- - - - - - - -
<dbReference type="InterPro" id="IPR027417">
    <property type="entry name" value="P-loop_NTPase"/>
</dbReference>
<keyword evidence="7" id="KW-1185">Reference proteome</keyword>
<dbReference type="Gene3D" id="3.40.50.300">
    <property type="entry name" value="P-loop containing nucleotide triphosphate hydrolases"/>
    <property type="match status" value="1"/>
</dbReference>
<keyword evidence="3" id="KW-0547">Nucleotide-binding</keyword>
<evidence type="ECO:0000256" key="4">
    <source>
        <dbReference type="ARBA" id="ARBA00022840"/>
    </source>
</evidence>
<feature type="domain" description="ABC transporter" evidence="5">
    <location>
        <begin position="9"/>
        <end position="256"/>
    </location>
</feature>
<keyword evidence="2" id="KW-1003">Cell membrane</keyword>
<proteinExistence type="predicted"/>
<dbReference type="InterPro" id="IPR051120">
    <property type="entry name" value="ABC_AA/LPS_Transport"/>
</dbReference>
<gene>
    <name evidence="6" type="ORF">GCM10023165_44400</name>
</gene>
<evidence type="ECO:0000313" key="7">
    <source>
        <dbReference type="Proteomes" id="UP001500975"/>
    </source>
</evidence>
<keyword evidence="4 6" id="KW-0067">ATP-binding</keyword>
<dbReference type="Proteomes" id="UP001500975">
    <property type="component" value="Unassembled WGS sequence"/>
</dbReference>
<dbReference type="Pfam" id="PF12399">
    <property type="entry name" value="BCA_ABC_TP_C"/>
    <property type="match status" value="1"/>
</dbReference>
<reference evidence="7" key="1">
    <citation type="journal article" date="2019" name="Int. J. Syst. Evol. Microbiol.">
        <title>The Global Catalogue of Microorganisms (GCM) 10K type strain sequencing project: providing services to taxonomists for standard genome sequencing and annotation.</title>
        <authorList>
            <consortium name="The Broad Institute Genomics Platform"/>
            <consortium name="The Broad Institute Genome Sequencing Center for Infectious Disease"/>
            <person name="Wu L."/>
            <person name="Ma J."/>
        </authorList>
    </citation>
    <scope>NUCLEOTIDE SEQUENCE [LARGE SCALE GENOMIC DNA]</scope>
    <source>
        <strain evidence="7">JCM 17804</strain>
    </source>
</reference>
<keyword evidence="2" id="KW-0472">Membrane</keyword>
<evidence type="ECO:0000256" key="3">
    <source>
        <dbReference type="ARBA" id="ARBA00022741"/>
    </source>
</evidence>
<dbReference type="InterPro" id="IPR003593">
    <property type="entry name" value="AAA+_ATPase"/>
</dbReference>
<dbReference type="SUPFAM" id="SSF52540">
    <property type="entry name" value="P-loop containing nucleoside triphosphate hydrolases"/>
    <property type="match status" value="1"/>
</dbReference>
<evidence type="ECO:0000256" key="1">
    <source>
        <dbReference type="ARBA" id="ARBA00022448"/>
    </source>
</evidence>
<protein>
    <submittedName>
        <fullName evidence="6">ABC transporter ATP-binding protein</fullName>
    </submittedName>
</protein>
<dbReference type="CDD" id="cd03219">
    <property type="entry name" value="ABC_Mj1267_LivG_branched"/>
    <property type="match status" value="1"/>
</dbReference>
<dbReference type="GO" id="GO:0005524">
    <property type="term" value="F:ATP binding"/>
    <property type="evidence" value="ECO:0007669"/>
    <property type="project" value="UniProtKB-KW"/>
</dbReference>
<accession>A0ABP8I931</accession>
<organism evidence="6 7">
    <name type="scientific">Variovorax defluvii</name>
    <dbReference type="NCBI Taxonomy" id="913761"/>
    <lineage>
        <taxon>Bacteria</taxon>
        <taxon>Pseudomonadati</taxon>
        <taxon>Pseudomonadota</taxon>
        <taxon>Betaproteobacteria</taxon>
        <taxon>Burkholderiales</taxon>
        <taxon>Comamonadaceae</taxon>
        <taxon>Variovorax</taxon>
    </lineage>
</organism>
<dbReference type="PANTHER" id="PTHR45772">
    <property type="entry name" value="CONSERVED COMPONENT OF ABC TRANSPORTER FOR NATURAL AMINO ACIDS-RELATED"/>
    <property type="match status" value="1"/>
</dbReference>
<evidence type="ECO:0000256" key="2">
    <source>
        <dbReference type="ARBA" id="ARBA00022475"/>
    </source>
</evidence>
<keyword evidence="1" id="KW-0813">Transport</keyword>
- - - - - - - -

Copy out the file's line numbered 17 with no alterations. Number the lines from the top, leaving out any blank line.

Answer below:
        <begin position="9"/>